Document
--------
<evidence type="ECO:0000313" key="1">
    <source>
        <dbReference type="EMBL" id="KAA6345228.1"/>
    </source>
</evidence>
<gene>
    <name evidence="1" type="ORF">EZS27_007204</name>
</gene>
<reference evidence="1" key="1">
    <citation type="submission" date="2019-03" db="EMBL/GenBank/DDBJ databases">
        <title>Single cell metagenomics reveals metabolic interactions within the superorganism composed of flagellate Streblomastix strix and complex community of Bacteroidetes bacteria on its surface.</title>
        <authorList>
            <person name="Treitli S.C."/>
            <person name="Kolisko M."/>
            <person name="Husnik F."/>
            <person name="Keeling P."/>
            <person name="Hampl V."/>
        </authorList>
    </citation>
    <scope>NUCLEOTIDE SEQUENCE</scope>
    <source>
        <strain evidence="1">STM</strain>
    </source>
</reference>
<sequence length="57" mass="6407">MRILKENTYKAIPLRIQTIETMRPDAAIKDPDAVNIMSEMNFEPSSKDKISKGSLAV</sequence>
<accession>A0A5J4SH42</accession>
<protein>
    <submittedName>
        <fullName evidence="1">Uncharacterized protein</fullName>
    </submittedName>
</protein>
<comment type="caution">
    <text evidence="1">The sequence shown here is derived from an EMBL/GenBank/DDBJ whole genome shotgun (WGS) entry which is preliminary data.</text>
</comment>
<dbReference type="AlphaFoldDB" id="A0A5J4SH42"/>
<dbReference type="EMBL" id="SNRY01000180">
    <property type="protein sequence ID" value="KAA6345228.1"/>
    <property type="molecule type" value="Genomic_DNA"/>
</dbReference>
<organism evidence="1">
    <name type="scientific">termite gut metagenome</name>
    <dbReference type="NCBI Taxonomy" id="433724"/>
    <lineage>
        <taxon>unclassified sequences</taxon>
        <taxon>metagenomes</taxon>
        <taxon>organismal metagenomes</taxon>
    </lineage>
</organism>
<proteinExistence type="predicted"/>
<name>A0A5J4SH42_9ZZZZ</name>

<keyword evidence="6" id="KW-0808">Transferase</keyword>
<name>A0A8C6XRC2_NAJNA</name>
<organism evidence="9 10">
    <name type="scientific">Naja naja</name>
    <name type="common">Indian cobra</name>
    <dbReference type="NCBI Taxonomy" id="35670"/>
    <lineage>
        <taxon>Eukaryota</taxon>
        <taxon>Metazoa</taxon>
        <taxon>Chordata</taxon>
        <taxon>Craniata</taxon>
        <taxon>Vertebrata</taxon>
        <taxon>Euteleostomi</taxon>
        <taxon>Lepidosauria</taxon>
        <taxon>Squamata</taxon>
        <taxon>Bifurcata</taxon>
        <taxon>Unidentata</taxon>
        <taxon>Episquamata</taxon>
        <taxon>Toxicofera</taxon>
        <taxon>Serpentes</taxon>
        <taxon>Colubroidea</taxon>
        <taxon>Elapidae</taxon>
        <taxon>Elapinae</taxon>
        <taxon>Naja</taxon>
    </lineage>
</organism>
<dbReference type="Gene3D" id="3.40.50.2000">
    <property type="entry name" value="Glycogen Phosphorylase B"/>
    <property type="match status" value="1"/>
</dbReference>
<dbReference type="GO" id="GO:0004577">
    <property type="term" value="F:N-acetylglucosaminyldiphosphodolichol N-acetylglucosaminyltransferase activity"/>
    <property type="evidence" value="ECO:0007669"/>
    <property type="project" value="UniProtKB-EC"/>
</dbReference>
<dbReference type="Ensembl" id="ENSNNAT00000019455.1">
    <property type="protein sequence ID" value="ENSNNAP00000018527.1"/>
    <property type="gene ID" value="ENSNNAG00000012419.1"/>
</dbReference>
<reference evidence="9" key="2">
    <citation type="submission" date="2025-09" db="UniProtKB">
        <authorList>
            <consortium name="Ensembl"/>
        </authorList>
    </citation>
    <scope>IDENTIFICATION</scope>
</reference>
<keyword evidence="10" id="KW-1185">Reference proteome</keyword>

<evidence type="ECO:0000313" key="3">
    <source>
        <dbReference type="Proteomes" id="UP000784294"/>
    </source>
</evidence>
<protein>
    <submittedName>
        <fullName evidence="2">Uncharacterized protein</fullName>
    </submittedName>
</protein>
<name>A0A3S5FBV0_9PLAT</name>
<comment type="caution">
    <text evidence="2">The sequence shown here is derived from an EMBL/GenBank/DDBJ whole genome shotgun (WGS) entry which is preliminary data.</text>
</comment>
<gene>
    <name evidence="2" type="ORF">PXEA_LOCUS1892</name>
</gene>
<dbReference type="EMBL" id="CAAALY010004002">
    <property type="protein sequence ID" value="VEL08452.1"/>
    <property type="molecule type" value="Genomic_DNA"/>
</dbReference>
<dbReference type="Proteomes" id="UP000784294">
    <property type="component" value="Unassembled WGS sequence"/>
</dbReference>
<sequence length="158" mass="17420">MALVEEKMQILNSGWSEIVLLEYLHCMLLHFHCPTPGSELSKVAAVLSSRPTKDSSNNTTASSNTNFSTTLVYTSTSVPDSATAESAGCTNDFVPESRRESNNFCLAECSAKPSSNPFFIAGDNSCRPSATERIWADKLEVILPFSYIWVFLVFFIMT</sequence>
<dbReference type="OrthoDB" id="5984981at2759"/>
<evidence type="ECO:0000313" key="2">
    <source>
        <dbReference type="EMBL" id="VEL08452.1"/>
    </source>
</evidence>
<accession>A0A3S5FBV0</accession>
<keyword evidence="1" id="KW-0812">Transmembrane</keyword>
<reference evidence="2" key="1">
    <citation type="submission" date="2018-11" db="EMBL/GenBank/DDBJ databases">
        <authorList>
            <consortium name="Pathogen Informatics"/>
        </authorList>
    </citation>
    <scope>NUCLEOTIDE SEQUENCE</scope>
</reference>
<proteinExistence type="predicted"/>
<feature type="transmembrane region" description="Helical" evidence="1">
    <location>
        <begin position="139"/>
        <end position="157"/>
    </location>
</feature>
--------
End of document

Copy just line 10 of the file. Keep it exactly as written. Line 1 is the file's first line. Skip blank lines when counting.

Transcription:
    <citation type="submission" date="2019-03" db="EMBL/GenBank/DDBJ databases">